“We are aliens,” pointed out Mark.

“There are aliens and then there are aliens. I want you in the ship category. Able to speak Sham’al and know a bit of Ilkazal.”

“So we can’t parlay vous in English at all?” Jay asked, totally confusing the issue.

“Not at all. Like the ships, you have your own private language -”

“We’re not going to have to learn ship talk too, are we?” asked Mark hastily.

She said reassuringly, “No, it’s far beyond humanoid understanding. It’s telepathy based on complex mathematics. When broken down and made audible, it resembles music more than anything else.”

Mark’s homely face became almost handsome as he smiled in delight. “Awesome, man, the music of the spheres. Maybe old Sir Thomas wasn’t so far off.”

Tachyon chuckled, the first laugh she’d enjoyed in weeks. The image of one of Baby’s relatives hanging in the sky and singing softly to a British poet was irresistible.

Jay pulled her back. “So let me get this straight. As allies you’ve got your ships and that’s it?”

“And the Network has one hundred and thirty-seven member races.” Jay shook his head. “I think we’re playing in the wrong league.”

“You’re not playing in any league at all,” said Tachyon. “You’re still a farm team.”

“And who calls us up is still in doubt?” asked Mark.

Tach just nodded. She never did get to return to her dissertation on Takisian linguistics. The door to the cabin opened, and Zabb entered. Her reaction startled and dismayed her. The Tachyon mind cried out for her to assume a fighter’s stance, prepare for attack. The body responded by placing a hand protectively over her belly. Fortunately, Mark and Jay were more practical. They shifted quickly, Mark shielding her with his body, Jay hanging by her left shoulder.

“Sit, hounds.” Zabb patted soothingly at the air with his palms. “I’ve not come to harm my cousin, merely invite” He broke off abruptly, his mouth twisting in a crooked half smile that fifty years ago Tachyon had learned to resent and distrust. “Dear me, sweet Tisianne, what do I call you? English is such a primitive and cumbersome language. Are you a he, a she, or an it? Pronouns, I believe they’re called… slippery things.”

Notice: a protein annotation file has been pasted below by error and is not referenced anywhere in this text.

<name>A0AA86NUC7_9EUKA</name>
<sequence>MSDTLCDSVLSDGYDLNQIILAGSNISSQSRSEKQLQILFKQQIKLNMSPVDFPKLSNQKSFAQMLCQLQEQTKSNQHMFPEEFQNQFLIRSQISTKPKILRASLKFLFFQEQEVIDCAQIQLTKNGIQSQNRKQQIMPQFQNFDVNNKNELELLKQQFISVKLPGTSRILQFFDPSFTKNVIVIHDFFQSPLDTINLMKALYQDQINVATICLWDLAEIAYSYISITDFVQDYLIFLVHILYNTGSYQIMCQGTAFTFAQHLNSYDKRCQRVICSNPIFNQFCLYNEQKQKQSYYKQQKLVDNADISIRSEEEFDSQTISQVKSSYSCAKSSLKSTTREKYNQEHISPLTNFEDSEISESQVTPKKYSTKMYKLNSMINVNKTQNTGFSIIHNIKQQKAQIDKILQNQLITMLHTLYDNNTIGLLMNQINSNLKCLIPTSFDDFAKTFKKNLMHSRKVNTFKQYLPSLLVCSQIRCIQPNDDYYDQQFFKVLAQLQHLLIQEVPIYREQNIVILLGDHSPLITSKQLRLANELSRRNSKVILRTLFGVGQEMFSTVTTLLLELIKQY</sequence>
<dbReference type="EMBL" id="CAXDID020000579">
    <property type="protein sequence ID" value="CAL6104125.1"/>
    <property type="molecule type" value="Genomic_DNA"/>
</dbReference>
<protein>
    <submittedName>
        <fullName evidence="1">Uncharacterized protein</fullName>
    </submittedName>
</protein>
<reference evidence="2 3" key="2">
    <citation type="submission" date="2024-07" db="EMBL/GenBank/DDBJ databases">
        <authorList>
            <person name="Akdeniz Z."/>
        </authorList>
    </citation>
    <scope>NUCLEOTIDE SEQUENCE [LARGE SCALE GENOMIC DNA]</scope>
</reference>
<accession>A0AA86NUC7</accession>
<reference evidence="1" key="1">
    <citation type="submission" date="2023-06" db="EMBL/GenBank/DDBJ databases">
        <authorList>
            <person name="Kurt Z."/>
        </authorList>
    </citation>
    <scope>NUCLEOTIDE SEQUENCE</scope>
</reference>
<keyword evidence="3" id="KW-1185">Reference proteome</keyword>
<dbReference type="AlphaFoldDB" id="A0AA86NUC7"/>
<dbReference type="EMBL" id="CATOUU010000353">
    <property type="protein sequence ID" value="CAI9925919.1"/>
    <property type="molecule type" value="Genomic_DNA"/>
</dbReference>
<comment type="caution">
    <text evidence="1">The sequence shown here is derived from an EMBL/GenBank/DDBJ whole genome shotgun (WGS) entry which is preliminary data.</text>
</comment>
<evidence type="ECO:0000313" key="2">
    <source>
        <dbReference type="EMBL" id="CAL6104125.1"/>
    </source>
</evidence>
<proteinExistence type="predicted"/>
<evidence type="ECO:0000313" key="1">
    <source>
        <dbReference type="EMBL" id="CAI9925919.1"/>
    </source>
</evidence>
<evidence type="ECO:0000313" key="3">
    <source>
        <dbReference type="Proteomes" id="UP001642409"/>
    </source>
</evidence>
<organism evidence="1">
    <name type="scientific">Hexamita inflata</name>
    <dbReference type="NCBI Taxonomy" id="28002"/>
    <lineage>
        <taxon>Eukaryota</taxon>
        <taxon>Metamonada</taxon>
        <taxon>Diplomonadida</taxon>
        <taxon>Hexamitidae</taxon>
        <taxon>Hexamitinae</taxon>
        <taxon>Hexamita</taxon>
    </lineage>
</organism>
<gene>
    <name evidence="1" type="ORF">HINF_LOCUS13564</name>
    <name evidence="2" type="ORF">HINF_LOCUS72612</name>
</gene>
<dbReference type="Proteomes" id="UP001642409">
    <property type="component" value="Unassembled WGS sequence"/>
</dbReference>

“Not half so slippery as you,” said Tachyon bitterly.

Overall she’d made peace with her temporary gender change, and the sidelong looks from her friends and her enemies affected her very little. Until Zabb. Before him she knew humiliation, and the corrosive anger at her ludicrous situation became an actual pain in the center of her chest. Illyana, rightly perceiving the anger as being directed at her small baby self, shifted nervously and sent out a telepathic begging cry to her mother.

Reminded of her duty and obligation, Tachyon made a conscious effort to bury the anger, sent waves of comfort and love washing across the baby’s unhappy little mind until she was rocked back into the peaceful dream state of the womb.

Wonderful, I’m turning my child into a codependent even before birth.

It raised an interesting question she had never before considered. Telepathic mothers could in fact begin imprinting, affecting their children long before their physical appearance in the world. But Tachyon’s mind was male. So what behavior and thought patterns was Illyana absorbing?

“Hello, Tis? Are you with us?” Tach’s head jerked back up, and she stared consideringly up at Zabb. “Will you come walking or no? And without them. I must speak with you privately.”

A chorus of nos met his statement. Zabb’s lips narrowed almost to invisibility beneath the sharp, elegant line of his mustache.